Government inaction spurs 20-year unemployment rate record

Issue 
The last time employment prospects were so depressed was in the 1990s when the national unemployment rate was 8%.

It is now more difficult for unemployed people to find a job than it has been for 20 years. Official youth unemployment is 12% and the official national jobless rate has risen to a 13-year high of 6.3%.

The last time employment prospects were so depressed was in the 1990s when the national unemployment rate was 8%. In South Australia, the official unemployment rate is now 7.9%, with employment growth a negligible 0.3%.

Things are unlikely to change for the better any time soon in South Australia. Recent job losses at BHP, Santos and Alinta Energy are likely to result in an official jobless rate of 9% in coming months.

This week, mining and steelmaking company Arrium will release a strategic review of its operations, after closing its iron ore project in Coober Pedy earlier this year with the loss of almost 600 jobs. The company’s steelworks at Whyalla is bleeding money at a time that it needs investment to upgrade its blast furnace.

Closure of the steelworks, which a number of industry commentators are seeing as a very real possibility, would be devastating for the regional economy of Whyalla with thousands thrown out of work.

The other Australian steelmaker, BlueScope at Port Kembla, is also in some trouble, with the company to announce its full-year results on August 24.

Although the Australian Workers Union (AWU) Port Kembla branch secretary Wayne Phillips does not expect a closure to be announced next week, he is reported as saying that if progress on keeping the steelworks open is not made by the end of the year “things will be extremely grim”.

Just how grim was made clear in a report released last week. Commissioned by the AWU Port Kembla branch, it was carried out by a team of economic modellers from the University of Wollongong.

Ten thousand directly dependent jobs would be lost and several thousand others would be indirectly affected. Closure would create a $3.3 billion hole in the local economy with the loss of 21% of the Illawarra’s Gross Regional Product. The region’s unemployment rate, already significantly above the national rate, would double from the present 8.3% to 17%.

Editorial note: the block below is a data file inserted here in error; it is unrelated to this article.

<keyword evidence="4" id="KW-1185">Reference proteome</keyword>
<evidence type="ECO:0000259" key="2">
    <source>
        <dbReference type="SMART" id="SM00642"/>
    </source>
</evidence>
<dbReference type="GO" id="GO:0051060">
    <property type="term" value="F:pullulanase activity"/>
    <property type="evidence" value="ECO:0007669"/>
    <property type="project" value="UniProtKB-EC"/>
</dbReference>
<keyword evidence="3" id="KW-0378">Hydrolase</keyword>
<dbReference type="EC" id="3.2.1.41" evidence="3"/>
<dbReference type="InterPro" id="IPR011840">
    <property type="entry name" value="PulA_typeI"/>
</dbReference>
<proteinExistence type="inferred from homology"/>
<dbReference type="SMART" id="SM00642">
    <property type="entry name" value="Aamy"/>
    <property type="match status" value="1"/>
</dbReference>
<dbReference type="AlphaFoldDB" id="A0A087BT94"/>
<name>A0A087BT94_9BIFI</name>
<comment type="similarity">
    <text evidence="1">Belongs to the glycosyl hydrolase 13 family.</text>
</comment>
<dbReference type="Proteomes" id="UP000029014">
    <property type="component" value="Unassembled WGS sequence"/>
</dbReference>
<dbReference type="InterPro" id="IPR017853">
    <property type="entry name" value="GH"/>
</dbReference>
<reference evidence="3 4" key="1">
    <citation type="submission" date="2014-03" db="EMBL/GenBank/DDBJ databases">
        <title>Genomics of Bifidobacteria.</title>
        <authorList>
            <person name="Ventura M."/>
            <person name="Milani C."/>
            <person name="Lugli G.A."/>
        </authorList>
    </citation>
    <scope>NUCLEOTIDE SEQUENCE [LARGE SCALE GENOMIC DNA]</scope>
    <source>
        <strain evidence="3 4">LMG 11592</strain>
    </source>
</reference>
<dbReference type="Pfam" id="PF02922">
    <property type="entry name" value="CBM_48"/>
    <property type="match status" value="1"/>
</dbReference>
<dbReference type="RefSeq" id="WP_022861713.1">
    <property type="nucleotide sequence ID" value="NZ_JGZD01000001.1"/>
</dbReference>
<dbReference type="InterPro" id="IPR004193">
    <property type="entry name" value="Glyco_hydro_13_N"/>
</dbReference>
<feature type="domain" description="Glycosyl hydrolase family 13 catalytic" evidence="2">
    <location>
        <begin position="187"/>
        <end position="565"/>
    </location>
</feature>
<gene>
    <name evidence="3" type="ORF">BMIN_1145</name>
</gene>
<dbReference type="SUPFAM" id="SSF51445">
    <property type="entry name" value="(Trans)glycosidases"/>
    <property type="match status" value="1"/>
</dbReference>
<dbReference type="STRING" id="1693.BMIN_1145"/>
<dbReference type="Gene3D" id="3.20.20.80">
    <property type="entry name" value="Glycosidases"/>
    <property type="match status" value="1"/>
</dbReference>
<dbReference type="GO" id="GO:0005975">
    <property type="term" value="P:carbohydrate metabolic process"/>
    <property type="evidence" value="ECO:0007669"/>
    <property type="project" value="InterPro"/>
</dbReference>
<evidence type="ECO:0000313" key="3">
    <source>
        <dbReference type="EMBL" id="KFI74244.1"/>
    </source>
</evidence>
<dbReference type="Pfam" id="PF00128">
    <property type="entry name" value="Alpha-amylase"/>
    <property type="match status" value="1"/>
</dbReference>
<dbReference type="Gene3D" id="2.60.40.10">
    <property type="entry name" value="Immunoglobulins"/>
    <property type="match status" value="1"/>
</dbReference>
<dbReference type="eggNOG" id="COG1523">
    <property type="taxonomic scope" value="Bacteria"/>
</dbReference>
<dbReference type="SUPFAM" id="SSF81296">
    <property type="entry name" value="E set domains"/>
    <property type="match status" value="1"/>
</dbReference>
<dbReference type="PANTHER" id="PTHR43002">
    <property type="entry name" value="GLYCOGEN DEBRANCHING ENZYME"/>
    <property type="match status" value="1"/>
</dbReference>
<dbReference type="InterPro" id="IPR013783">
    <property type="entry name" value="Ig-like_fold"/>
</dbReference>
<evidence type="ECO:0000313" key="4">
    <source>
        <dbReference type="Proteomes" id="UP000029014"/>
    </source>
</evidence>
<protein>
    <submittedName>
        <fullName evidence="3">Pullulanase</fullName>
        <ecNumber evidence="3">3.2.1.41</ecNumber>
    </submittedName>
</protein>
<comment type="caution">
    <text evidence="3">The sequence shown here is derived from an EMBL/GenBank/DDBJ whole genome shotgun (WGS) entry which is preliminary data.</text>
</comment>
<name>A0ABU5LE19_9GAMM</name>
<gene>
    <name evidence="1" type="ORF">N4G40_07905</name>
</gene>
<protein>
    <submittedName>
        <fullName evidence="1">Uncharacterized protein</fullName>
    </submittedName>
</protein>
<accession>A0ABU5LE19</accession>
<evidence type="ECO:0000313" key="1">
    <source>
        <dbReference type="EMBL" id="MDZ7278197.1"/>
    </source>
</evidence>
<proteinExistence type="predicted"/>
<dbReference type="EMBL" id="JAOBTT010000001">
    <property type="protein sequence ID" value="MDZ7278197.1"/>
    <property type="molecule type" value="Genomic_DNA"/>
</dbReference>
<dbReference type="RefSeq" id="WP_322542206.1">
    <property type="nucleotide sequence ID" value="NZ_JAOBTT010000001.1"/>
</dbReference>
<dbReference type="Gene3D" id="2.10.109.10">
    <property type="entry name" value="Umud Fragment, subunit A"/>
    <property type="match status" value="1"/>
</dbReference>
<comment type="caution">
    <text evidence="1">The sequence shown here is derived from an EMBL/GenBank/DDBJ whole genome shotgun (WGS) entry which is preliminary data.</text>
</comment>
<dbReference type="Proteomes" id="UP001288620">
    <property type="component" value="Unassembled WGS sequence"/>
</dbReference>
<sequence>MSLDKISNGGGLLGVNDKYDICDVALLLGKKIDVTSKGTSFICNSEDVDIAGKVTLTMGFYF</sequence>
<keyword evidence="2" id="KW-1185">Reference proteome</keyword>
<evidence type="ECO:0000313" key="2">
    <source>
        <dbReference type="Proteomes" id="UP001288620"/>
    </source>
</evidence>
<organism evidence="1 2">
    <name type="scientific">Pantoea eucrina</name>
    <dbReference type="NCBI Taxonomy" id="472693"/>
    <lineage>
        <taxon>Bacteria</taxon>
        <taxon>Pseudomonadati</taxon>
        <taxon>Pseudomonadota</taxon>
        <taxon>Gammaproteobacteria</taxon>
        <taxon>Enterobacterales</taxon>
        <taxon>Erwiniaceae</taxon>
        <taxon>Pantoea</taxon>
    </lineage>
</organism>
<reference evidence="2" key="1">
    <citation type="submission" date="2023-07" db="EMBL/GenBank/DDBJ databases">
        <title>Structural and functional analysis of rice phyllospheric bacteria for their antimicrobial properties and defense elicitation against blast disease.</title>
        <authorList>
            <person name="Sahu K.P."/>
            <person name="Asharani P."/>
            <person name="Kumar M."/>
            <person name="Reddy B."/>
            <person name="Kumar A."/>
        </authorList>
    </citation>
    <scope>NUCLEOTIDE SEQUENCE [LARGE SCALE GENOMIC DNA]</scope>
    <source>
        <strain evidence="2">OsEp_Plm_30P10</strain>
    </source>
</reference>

Scott Burrows, one of the economic modellers involved in the study who has been researching unemployment in the Illawarra for a number of years, believes that the effect of the closure of the steelworks would be as bad as the massive job losses in 1982 — a generational effect that is still being felt today.

With backing from the local community, the Illawarra union movement is demanding that state and federal governments enact legislation mandating a minimum of 50% of Australian-made steel be used in taxpayer-funded infrastructure projects.

But support from a federal government that has let the vehicle production and component industries go to the wall is unlikely. Manufacturing’s share of GDP is now less than half what it was at the time of the 1982 retrenchments at the Port Kembla steelworks, and the employment figures in manufacturing for the last financial year of about 900,000 are the lowest ever recorded.

As to where enough economic growth can come from to sustain employment, the Reserve Bank is as bemused as everyone else. At its last meeting it cut its growth forecast for next year by 0.5% to 2.5%. At the same time its expectation was that unemployment would remain steady at 6%. If this forecast is correct, it will be the first time in history that slowing economic growth has not led to increased unemployment.

The federal government’s budget papers has GDP growth at a fanciful 3.5% for the next year. But Prime Minister Tony Abbott does have a plan, of sorts. Last week he put pressure on the Fair Work Commission to cut weekend penalty rates to create jobs.

Yeah, that’ll work. Pushing low-paid workers into penury is bound to solve the unemployment problem.

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